2022 Vintage Scattergories Wrap-Up

As 2022 comes to a close, it’s time to say goodbye to this year’s vintage mystery challenge, hosted by Bev at My Reader’s Block. This year we played Scattergories and had to read at least eight vintage mysteries to correspond with the various categories listed. I chose the Golden Age version of the challenge, which means all the mysteries I read had to be published before 1960, and I ended up reading 11 books:

  1. Genuine Fakes: Nicholas Blake, Thou Shell of Death (1936) — The author’s name is a pseudonym for Cecil Day-Louis.
  2. Staging the Crime: Leo Bruce, Case with Four Clowns (1939) — The book is set in a traveling circus, which is part of the entertainment world.
  3. Repeat Offenders: Georgette Heyer, Death in the Stocks (1935) — Heyer is one of my favorite authors, and this book was a reread for me.
  4. Jolly Old England: Agatha Christie, The Moving Finger (1942) — The novel is set in a quintessential English village.
  5. World Traveler: Ngaio Marsh, Vintage Murder (1937) — The book is set in New Zealand, not the US or UK.
  6. Murder by Numbers: Craig Rice, Eight Faces at Three (1939) — There are two numbers in the title.
  7. Book to Movie: Agatha Christie, Why Didn’t They Ask Evans? (1934) — There’s a recent adaptation by Hugh Laurie, currently available to stream on BritBox, which I very much enjoyed.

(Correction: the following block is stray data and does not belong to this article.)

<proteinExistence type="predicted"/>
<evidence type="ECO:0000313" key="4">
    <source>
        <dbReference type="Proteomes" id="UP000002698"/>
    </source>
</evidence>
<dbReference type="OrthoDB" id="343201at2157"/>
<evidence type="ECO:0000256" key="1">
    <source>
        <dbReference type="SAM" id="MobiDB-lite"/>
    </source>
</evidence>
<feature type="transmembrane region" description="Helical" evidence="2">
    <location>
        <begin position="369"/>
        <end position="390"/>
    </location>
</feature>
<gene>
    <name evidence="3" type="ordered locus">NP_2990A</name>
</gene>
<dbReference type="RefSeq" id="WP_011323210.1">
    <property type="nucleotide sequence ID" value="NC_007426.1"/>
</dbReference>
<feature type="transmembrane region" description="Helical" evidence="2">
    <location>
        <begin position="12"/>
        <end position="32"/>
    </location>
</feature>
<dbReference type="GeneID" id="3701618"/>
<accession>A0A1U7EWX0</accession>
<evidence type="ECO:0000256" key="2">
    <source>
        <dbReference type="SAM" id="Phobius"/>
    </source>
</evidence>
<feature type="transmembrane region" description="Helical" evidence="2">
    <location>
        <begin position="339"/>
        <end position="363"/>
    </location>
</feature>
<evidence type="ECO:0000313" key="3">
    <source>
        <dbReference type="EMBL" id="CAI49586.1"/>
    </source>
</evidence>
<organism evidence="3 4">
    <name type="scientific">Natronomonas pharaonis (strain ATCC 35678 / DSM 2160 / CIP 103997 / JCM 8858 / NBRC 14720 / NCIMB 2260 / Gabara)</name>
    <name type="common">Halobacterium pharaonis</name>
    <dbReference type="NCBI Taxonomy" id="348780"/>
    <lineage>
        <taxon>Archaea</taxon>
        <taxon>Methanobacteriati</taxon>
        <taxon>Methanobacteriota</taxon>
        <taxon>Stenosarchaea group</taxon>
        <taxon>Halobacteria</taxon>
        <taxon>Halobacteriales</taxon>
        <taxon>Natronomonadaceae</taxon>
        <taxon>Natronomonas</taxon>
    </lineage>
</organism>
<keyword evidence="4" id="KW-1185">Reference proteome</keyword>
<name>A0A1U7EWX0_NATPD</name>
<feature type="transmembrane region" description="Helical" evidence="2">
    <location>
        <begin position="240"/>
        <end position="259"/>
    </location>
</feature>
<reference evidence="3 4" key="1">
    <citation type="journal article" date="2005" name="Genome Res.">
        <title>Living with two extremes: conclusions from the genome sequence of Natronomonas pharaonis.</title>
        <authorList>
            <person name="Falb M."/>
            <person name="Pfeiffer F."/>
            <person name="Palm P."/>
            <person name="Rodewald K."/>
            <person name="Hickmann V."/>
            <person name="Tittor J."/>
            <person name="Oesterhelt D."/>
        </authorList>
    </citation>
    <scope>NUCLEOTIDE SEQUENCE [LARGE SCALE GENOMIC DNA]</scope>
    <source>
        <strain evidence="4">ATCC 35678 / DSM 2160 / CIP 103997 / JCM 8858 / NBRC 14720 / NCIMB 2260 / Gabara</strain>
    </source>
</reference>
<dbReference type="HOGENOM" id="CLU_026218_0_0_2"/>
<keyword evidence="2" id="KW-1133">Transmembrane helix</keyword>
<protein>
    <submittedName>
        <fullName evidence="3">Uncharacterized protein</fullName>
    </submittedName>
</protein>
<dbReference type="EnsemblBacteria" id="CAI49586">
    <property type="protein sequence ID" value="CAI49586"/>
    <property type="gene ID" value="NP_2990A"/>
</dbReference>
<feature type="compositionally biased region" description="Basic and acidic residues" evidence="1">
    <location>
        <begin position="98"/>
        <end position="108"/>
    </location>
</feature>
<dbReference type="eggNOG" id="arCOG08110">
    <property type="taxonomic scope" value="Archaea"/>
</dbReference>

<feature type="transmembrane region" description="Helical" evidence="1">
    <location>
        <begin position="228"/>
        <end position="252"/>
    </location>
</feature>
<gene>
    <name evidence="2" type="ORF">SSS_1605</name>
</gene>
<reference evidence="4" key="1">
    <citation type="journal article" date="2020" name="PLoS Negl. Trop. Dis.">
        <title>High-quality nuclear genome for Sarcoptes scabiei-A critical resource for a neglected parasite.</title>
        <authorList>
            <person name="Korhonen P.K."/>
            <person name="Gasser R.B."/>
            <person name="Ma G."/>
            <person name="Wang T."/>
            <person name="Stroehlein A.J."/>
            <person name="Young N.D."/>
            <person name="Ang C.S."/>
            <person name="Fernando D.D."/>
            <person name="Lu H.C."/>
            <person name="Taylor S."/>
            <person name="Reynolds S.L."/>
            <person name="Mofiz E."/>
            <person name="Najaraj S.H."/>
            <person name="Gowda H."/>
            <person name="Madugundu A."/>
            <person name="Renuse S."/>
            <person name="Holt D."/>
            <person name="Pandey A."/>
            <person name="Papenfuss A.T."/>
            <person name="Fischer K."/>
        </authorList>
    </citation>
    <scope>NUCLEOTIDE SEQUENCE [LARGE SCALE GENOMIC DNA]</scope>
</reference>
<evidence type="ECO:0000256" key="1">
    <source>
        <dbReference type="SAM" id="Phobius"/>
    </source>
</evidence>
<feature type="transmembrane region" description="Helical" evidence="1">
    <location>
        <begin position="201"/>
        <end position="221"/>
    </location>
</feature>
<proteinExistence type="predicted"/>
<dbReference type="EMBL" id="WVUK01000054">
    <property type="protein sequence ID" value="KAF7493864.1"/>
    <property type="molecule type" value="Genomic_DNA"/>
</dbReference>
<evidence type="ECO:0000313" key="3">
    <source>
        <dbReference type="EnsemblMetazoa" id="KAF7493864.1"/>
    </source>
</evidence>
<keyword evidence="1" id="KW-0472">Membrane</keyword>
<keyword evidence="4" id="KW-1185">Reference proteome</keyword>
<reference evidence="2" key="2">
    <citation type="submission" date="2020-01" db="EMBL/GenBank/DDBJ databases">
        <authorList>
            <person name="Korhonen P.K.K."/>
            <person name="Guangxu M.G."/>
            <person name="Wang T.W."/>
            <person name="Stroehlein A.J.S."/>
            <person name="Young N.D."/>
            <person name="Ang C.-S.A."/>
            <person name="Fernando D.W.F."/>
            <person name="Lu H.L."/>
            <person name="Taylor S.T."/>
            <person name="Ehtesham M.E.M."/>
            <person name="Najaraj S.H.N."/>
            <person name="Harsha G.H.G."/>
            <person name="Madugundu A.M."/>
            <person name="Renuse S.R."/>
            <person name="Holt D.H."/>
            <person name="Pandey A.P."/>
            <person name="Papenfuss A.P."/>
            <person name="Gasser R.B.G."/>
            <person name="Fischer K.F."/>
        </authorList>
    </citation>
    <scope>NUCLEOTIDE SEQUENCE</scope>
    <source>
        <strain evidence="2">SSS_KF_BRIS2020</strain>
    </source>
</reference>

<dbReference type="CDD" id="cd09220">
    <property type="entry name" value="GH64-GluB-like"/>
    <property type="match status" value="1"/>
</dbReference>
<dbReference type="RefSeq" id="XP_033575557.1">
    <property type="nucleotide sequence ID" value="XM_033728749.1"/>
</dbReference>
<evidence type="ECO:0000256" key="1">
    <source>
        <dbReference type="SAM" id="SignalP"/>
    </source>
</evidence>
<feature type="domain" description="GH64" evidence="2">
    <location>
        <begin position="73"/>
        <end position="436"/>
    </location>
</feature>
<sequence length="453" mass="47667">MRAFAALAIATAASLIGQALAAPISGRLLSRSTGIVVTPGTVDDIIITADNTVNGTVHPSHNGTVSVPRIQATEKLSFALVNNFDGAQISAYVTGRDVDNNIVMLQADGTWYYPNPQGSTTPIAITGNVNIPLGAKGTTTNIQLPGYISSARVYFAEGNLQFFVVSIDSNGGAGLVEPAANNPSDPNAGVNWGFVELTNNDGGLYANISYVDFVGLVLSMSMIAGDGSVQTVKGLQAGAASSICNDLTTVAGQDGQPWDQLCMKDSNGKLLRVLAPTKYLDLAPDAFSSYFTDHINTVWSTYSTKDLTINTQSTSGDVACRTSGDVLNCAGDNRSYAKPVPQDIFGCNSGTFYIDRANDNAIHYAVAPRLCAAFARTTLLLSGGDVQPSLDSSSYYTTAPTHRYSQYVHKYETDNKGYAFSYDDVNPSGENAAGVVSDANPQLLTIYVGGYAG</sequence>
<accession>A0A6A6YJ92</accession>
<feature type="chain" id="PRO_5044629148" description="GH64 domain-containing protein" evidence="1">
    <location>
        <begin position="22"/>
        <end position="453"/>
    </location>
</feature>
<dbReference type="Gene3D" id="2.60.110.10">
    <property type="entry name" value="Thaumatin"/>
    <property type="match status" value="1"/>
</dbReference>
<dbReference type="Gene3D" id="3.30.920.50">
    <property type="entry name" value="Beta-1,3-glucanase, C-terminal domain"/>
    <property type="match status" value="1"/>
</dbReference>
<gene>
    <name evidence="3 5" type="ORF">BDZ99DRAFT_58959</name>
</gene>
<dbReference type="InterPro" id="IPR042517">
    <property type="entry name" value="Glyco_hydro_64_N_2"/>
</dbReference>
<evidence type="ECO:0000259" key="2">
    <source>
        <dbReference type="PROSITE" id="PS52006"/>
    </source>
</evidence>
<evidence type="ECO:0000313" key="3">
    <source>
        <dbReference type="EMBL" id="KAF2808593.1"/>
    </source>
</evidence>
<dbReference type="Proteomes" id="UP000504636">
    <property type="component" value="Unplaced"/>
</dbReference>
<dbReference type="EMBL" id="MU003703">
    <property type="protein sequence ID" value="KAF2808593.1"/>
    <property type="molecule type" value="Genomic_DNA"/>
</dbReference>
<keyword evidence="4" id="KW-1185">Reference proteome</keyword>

8. Wicked Women: Francis Duncan, Behold a Fair Woman (1954) — The word “woman” is in the title.
  9. Amateur Night: Anthony Berkeley, Jumping Jenny (1933) — Amateur detective and mystery novelist Roger Sheringham is the main sleuth, though he’s actually trying not to catch the murderer.
  10. Things That Go Bump in the Night: John Dickson Carr, Castle Skull (1931) — The spooky word “skull” is in the title.
  11. Calendar of Crime: Mary Kelly, The Christmas Egg (1958) — A holiday is in the title.

Of these, the clear winner for me is Eight Faces at Three, a delightful The Thin Man-esque romp whose wisecracking, hard-drinking protagonists more than make up for any issues with the plot. I also very much enjoyed both of the Agatha Christies, which were rereads for me and which I liked even though I remembered who the bad guys were. The worst book of the challenge was Case with Four Clowns, which is just a slog — the murder doesn’t even happen till the last 30 pages! But I did like most of my picks for this challenge, and I’m excited to explore more vintage mysteries in 2023!

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